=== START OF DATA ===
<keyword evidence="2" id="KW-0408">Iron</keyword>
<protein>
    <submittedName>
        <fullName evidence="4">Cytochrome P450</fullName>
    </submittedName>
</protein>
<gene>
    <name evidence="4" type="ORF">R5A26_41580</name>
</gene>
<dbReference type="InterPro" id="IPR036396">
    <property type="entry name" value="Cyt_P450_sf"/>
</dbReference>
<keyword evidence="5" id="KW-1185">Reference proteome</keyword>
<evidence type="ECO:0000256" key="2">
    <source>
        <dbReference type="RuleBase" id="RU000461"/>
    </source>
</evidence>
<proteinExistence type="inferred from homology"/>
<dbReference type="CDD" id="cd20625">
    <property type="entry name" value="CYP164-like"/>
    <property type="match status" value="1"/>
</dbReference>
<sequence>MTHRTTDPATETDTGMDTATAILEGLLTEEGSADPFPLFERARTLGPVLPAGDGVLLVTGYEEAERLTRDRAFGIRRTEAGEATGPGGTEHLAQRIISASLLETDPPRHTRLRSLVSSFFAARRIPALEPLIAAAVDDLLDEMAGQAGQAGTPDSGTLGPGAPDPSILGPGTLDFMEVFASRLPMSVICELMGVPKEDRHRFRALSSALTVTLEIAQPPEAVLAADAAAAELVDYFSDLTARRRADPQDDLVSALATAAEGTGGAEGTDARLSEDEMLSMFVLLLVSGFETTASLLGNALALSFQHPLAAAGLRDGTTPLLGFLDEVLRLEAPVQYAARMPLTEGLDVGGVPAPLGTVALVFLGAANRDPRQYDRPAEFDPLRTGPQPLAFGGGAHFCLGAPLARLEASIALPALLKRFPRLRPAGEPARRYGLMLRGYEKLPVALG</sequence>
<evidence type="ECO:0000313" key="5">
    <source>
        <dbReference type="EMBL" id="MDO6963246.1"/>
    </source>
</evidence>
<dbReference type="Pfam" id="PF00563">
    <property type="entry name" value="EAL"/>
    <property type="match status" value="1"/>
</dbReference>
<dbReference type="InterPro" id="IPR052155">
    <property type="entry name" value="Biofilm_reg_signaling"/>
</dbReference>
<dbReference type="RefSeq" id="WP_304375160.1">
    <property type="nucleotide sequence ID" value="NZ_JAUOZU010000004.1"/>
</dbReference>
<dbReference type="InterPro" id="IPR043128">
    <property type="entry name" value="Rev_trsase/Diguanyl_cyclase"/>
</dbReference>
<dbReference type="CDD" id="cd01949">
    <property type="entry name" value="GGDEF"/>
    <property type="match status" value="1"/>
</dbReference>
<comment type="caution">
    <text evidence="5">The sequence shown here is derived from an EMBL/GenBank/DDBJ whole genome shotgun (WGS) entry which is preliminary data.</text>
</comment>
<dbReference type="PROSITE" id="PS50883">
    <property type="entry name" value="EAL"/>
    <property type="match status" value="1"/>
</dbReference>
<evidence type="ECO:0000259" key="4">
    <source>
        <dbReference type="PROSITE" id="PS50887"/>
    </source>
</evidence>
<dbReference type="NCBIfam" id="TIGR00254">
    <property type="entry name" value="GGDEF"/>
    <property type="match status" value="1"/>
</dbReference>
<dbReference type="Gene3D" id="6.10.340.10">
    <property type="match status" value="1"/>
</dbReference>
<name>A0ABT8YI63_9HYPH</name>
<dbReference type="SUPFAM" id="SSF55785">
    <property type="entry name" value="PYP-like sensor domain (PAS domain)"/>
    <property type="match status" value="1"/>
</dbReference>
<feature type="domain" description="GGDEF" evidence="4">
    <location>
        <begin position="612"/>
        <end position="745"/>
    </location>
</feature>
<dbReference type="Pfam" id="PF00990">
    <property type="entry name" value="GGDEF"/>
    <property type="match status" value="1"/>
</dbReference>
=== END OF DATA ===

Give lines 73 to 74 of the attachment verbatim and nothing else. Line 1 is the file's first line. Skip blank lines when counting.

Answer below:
        <begin position="612"/>
        <end position="745"/>